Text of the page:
So here we are: 2020. Let me start by wishing all of you the very best for the year ahead. I have, occasionally, been accused of an inclination toward cynicism and a failure to look on the bright side of things. So, for my first blog of the year, at least, I am going to be determinedly upbeat. You can judge for yourself how long it lasts. This sense of optimism is influenced by the fact that the end of 2019 saw some positive signs in the world of substance misuse. While it was something of a mad scramble against time, we managed to pull together a high quality and well-supported pan-London Christmas alcohol campaign. I am very grateful to colleagues who delivered the key elements of this work and to everyone who supported it. Some, in fact, went well beyond the call of duty to engage with our colleagues in the blue light services. Although we will not have any data in terms of its reach and impact for some months (I will update you), what I can confidently say is that many individuals and organisations liked the messaging and tone. I like to think it is helping contribute to Londoners having a more considered and healthier relationship with alcohol, though there is a way to go yet!
Wednesday, December 18, 2019
It has been a little while since I managed to produce a blog. Workwise things have been especially hectic as we end the year. Not least in helping get another London Christmas alcohol campaign organised. You can see the resource produced here . Early next year I will share our experience of this year’s campaign. Looking back 2019 has been a year when the headlines relating to drugs have been consistently negative. Record drug related deaths, some worrying prevalence data, growing concerns around crime and financial pressure on service delivery. On the positive side there is some sense that drug issues are getting back on to the agenda. Hopefully this will continue. A personal highlight of 2019 was getting to hear and speak with so many fascinating people at City Health Melbourne.
Wednesday, October 30, 2019
When I hosted the first City Health conference in 2012, my hope was we might manage three or four events in different cities. I never dreamt we’d get to nine (and counting) or that City Health would reach the great city of Melbourne. Great credit must go to the Progressive Public Health Alliance for hosting a fascinating two days that provided energy, enthusiasm and challenge. Personally, I learnt a great deal and found myself questioning somehow of my own views. I met people doing amazing things in the most challenging environments. I heard of situations that made me feel a sense of despair but came away reassured that we have the knowledge, networks and commitment to positively change lives for the better.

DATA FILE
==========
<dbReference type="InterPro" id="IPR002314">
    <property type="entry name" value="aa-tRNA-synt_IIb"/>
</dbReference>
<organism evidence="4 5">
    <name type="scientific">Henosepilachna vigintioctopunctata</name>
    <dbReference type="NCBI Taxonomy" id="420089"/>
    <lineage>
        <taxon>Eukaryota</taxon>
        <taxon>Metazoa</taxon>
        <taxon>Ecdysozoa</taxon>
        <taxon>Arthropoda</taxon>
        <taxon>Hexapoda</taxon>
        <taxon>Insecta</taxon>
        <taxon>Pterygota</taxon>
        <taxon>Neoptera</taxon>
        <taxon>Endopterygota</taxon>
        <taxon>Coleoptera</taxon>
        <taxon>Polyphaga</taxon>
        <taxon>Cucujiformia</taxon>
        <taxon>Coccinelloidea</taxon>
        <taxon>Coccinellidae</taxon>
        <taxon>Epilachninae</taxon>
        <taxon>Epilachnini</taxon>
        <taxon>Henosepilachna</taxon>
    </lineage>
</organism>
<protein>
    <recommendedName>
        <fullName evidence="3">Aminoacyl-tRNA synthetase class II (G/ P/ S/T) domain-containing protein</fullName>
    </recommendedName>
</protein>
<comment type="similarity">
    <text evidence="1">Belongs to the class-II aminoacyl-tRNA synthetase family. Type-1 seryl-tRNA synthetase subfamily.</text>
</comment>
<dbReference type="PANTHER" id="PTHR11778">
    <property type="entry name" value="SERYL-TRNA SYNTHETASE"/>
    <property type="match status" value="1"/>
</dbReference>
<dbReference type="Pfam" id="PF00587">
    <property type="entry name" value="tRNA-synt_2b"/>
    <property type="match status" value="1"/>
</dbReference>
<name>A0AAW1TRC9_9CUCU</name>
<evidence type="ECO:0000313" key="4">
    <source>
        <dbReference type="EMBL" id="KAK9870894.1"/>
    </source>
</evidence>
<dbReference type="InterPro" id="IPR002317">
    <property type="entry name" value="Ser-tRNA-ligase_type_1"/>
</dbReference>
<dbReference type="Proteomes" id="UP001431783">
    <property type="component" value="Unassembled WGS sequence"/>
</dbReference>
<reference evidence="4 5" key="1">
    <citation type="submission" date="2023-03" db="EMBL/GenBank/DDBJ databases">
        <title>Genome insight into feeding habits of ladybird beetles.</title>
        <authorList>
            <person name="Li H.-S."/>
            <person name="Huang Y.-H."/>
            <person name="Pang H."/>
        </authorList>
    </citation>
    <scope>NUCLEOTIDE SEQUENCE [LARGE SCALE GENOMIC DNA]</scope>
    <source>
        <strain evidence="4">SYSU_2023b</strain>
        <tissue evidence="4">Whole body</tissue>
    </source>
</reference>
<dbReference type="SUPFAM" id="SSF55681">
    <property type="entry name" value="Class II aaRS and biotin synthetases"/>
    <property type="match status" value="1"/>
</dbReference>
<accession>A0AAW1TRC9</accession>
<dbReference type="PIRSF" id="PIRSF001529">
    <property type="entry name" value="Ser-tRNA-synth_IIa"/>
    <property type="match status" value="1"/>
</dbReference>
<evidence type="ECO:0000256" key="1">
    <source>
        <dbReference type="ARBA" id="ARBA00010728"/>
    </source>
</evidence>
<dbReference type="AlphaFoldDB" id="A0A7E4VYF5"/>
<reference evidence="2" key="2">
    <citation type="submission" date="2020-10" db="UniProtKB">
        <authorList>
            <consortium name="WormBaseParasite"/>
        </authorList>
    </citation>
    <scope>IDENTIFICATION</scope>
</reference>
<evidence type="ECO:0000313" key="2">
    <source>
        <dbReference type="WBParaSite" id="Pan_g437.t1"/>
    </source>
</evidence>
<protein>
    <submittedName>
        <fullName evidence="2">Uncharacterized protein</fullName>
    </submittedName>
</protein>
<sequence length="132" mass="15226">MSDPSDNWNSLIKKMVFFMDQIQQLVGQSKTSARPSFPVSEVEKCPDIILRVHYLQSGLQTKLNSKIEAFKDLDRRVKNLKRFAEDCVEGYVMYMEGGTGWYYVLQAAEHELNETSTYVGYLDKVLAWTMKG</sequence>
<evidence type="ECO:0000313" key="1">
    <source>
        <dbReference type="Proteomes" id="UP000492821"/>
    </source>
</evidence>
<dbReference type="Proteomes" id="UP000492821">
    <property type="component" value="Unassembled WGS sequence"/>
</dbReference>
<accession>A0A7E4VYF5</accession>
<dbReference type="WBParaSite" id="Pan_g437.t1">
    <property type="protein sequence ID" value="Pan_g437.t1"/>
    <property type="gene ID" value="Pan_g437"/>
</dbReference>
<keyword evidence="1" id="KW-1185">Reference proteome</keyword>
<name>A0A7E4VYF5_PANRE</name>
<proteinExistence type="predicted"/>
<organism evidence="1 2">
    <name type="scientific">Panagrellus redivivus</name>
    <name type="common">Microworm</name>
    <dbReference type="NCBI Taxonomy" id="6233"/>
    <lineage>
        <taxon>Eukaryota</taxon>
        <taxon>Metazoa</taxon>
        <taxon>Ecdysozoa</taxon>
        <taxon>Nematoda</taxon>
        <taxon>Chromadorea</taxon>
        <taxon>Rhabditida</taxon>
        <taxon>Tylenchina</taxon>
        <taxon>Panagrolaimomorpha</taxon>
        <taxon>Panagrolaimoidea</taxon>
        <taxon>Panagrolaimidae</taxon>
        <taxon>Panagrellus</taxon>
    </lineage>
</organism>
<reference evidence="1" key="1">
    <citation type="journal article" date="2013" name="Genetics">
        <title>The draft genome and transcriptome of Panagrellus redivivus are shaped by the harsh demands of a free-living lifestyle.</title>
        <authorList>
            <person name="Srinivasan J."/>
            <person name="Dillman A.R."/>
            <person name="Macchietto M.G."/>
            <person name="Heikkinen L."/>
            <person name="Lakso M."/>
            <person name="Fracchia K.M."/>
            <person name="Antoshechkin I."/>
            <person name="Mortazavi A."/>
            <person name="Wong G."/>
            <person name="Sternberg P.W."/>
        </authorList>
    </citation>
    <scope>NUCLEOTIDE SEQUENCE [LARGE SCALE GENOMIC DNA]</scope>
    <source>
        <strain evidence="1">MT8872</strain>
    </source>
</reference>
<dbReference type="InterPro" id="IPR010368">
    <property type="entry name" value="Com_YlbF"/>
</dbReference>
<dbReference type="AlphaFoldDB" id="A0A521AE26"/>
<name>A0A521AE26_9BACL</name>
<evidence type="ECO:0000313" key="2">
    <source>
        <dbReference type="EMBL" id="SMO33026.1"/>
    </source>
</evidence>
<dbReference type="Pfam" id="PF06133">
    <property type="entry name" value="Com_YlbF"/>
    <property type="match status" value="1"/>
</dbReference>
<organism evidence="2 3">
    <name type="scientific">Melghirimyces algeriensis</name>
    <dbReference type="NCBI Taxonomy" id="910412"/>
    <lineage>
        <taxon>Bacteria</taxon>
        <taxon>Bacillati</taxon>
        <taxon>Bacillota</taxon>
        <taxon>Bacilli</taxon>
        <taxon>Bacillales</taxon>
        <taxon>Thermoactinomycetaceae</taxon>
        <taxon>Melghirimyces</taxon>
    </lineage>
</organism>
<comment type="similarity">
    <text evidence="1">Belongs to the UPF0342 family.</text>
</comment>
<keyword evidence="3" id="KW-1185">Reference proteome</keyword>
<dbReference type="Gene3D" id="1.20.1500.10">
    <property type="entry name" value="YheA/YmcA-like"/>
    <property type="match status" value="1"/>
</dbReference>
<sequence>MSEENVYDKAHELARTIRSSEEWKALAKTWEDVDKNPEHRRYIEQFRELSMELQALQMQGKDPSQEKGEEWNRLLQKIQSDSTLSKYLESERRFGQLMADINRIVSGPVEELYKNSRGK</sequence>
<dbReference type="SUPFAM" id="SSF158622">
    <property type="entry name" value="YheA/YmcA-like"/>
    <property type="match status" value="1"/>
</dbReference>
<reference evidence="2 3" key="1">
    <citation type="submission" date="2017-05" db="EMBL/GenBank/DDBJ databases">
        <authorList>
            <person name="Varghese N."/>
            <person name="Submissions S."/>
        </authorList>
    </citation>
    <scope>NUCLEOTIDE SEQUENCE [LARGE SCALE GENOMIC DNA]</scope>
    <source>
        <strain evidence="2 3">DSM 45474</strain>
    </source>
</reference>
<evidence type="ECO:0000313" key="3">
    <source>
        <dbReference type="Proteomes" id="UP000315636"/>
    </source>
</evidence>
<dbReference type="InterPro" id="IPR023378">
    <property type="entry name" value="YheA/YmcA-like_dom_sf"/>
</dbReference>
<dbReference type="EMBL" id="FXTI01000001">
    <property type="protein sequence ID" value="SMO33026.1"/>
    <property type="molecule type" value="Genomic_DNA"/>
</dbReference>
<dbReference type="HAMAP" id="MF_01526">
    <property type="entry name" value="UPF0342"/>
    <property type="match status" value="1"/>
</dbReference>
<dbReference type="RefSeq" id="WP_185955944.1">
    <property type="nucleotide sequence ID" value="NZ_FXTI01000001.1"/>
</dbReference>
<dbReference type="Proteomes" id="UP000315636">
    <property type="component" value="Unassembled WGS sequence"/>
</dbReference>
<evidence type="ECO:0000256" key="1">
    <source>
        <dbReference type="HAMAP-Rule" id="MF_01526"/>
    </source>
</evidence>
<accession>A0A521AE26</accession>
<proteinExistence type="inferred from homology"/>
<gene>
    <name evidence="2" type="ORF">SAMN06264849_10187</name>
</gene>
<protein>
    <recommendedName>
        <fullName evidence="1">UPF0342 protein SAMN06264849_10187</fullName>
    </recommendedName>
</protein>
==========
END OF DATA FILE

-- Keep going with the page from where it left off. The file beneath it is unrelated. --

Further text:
Monday, September 23, 2019
Sometimes things just work out. Last Monday, I was involved in three separate events which each highlighted the potential of urban areas to effectively tackle health issues when there is political leadership to do so. The day also provided a timely reminder of the importance of harm reduction, and how this needs to be at the heart of health approaches in our cities. With so many countries and agencies forgetting the lessons of harm reduction, or actively turning their back on them for narrow ideological reasons, it was uplifting to hear examples which delivered quantifiable gains in terms of lives, better health, and human rights.

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CITY HEALTH INTERNATIONAL EVENTS

CHI Melbourne 2019

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CHI Liverpool 2019

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CHI Odessa 2018

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CHI Basel 2017

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CHI London 2016

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CHI Barcelona 2015

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CHI Amsterdam 2014

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CHI Glasgow 2013

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CHI London 2012

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City Health International
Founded in 2012 City Health International is a network of individuals and organisations engaged in the study of and response to structural health issues and health behaviours in the urban environment.
For the first time in history the majority of the world’s population now live in urban environments and the proportion continues to grow. As national governments struggle to deal with the pressures and demands of growing urban populations against a backdrop of financial deficits and uncertainty, it is increasingly left to those working at a city level to provide the leadership and support needed to tackle key health issues.